· Mystery of missing tsunamis explained by geological model. Massive debris flows below the waves can trigger devastating tsunamis, but sometimes they generate the merest ripple– now we know why

· Al Gore: The return of climate science?s preacher man. Climate denialism seems to loom large, but after 10 years delivering his message globally, Al Gore believes we’re on the road to salvation

· Early humans may have seen a supervolcano explosion up close. Two ancient teeth found on Sumatra suggest early humans were there when the island’s supervolcano erupted 71,000 years ago

· There is a good case to unleash job-killing AI on the high seas. Life on a container ship can be hellish, so maybe we shouldn't mourn the loss of these roles too much as the first crewless vessels take shape, says Paul Marks

· Sea snakes are turning black in response to industrial pollution. Indo-Pacific sea snakes living in polluted waters near industrial areas have darker bodies– perhaps because pollutants bind better to their dark skin pigment

· Largest ever dinosaur may have been as long as 7 elephants. Analysis of fossils from six Patagotitan mayorum dinosaurs suggests the animals may have weighed 62 tonnes and measured more than 35 metres from nose to tail

· Americans already feeling effects of climate change, says report. A leaked report says evidence that humans are responsible for climate change is strong– but it remains to be seen how the Trump White House will react

· Largest ever wildfire in Greenland seen burning from space. The blaze is the biggest ever detected by satellites– and a recent increase in fires in the region could well be a result of the rapid warming in the Arctic

· Satellite shows clear-up operation after severe floods in China. The photo shows teachers cleaning the mud from a school sports ground and running track in Jilin province, north-east China– an area devastated by floods

· Is our environmental future better than we thought?. Two possible visions of our future are competing for our attention: an Anthropocene desert of homogenised mongrels and a virtual supercontinent teeming with new species

· NASA?s planetary protection officer will defend Mars, not Earth. A NASA job advert has made for excited headlines, but the agency isn’t hiring someone to protect us from aliens – it wants someone to protect alien microbes from us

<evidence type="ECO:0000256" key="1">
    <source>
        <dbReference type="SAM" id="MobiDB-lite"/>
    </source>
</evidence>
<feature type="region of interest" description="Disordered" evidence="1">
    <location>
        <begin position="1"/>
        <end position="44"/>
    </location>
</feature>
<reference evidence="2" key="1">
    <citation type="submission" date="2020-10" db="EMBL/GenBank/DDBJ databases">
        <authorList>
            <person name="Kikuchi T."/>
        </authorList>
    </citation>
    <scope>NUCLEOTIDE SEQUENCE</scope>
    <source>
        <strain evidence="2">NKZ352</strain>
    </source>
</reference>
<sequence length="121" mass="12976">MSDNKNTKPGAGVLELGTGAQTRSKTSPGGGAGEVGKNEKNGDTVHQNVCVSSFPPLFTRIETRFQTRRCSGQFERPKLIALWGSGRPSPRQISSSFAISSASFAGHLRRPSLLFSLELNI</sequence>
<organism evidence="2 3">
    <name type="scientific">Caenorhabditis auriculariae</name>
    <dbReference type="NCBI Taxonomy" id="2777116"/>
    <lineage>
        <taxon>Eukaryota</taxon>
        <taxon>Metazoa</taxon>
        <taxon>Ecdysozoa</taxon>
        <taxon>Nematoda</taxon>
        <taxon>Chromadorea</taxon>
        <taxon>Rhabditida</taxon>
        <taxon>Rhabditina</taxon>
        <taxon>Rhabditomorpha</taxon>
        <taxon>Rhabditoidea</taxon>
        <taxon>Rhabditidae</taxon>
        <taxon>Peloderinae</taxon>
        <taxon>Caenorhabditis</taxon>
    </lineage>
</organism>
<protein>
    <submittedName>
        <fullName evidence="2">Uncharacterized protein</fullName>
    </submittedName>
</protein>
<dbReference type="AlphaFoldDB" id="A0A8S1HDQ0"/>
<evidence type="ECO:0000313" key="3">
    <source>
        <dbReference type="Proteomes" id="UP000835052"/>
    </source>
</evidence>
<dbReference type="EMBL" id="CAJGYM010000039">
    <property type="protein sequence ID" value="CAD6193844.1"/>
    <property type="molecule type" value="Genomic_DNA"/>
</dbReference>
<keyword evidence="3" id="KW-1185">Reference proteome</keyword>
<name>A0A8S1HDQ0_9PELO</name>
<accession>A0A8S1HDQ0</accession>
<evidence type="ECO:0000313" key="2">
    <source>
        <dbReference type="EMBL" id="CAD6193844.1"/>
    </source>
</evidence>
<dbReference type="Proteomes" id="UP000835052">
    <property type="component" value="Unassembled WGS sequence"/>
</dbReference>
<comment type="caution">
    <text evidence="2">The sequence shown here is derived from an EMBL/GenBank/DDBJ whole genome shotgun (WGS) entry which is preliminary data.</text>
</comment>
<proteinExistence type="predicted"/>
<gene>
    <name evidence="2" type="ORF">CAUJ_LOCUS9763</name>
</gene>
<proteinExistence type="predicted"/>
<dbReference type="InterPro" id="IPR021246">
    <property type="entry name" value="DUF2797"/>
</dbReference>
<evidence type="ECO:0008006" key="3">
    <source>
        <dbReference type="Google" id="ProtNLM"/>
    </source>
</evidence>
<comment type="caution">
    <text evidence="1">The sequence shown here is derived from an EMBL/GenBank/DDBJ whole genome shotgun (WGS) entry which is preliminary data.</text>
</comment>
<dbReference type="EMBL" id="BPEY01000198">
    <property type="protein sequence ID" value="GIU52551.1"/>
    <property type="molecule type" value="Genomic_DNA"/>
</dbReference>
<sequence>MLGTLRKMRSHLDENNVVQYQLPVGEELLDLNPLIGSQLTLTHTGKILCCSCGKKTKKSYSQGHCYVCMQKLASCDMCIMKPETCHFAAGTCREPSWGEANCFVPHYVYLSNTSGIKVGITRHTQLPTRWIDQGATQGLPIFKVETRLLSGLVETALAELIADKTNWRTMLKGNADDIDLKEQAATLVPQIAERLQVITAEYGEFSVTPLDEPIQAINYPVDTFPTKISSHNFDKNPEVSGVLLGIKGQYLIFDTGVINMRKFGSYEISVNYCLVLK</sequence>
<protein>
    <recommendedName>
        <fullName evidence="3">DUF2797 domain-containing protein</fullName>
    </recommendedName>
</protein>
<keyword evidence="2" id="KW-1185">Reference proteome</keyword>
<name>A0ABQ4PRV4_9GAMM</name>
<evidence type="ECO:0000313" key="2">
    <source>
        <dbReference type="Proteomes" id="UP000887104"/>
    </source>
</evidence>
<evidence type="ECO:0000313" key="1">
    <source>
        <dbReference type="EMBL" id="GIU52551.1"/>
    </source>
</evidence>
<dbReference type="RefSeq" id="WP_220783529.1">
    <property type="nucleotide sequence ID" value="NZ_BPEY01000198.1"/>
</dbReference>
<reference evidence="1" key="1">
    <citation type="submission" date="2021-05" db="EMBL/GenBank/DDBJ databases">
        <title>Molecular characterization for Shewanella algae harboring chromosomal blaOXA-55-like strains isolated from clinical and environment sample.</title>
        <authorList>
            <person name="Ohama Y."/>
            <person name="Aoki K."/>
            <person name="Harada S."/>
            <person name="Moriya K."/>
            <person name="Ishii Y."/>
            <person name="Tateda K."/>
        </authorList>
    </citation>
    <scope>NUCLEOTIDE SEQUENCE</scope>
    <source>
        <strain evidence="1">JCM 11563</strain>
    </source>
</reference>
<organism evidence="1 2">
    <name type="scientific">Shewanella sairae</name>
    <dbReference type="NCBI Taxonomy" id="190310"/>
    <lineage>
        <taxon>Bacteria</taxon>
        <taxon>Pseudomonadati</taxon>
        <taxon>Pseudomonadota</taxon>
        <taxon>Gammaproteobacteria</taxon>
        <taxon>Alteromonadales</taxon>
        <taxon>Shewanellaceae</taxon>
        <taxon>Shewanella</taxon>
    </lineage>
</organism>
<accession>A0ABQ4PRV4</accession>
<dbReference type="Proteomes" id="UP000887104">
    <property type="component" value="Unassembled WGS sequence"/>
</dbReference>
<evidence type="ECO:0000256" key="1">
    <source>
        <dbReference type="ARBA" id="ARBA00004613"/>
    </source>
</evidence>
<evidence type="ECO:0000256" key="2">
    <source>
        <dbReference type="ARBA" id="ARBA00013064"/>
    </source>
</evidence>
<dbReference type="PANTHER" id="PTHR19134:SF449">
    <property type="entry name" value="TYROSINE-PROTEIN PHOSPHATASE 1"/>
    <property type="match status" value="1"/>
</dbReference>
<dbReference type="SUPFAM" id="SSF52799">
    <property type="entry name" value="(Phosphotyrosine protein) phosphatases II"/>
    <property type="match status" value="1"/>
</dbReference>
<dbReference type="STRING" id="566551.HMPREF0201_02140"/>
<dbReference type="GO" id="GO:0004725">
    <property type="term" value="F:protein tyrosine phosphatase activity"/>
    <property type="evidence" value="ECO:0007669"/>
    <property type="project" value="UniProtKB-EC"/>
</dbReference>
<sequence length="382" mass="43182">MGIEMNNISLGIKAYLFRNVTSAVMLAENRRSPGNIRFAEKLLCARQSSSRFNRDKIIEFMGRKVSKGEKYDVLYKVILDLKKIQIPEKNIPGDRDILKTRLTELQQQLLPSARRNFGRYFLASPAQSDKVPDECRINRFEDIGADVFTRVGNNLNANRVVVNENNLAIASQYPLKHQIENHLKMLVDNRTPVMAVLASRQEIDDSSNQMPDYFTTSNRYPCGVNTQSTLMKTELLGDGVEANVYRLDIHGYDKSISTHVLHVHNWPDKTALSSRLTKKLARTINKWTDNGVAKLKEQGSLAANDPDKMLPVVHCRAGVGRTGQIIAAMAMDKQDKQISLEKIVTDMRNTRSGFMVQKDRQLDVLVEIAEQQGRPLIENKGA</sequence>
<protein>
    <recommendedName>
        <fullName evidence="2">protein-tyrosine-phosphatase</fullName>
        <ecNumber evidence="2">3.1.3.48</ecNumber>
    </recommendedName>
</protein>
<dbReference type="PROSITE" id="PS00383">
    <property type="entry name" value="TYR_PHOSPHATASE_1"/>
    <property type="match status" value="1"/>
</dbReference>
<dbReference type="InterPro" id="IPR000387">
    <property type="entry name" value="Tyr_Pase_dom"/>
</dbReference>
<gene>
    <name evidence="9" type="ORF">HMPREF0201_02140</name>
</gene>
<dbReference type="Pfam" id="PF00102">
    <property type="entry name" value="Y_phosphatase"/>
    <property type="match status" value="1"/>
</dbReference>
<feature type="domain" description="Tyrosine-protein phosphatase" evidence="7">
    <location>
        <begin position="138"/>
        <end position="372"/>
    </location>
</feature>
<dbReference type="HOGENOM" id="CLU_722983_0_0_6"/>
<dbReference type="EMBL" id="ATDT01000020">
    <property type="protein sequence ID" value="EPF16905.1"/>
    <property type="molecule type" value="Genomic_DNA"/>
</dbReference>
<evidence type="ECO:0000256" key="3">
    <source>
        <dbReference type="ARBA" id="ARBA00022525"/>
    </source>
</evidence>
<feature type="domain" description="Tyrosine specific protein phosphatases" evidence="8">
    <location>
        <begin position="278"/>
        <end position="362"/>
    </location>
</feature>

· Al Gore?s Inconvenient Sequel could just make climate rift worse. Perhaps the veteran Democrat should have stayed in the wings for the follow-up to hit documentary An Inconvenient Truth, suggests Adam Corner

· Deforestation may soar now Colombian civil war is over. Now that the 52-year Colombian conflict that killed tens of thousands of people is over, the country's forests are once more under threat

· Voyage to study Earth?s mostly submerged hidden continent begins. The research ship JOIDES Resolution is on its way to take samples from Zealandia, a continent that lies mostly below the waves

· Quantum gravity detector will use atom clouds to survey for oil. A commercial device that uses quantum technology to detect subtle differences in gravity, should be able to detect coal, oil or pipes underground

· Throwaway culture: The truth about recycling. We take it for granted that recycling is the best way to dispose of waste. But is that just greenwash? New Scientist sorts through the trash so that you can make up your mind

· Taking back control must not mean a return to overfishing. The return of North Sea cod to sustainable status has been greeted with glee in the UK. We must not let Brexit jeopardise this success

· Bringing our soil back to life with the latest in earth science. David Montgomery's Growing a Revolution says farming can save the soil and even address climate change– can his optimism be justified?

· Robot spots signs of melted fuel at submerged Fukushima reactor. An underwater robot captured images believed to be the first signs of melted nuclear reactor fuel that sank after the plant’s 2011 failure

· Yellowstone National Park hit by 1400 earthquakes in six weeks. A major quake swarm has hit Yellowstone National Park - but it’s unlikely to be a sign of an impending volcanic eruption, according to geologists

· The great polar mystery: closing in on the truth. What happened when all 129 men in John Franklin’s Arctic expedition vanished in the late 1840s? We’re finally putting the pieces together

· Australia to expand commercial fishing in marine sanctuaries. Fishing operations will be rolled out in Australia’s protected marine areas, in a move that could endanger fragile ecosystems

· California climate case turns up the heat on fossil fuel giants. Coastal communities in the US state are suing oil, gas and coal giants for the cost of dealing with sea level rise. Expect more of this, says Sophie Marjanac

· Earth?s underwater dunes help explain Venus?s weird surface. Some of the properties of wind and dust on Venus may be similar to those of water and sediment at the bottom of our oceans

· Tanzanian volcano blast could destroy ancient hominin footprints. If Ol Doinyo Lengai erupts, iconic prints at Laetoli and another set at Engare Sero are at risk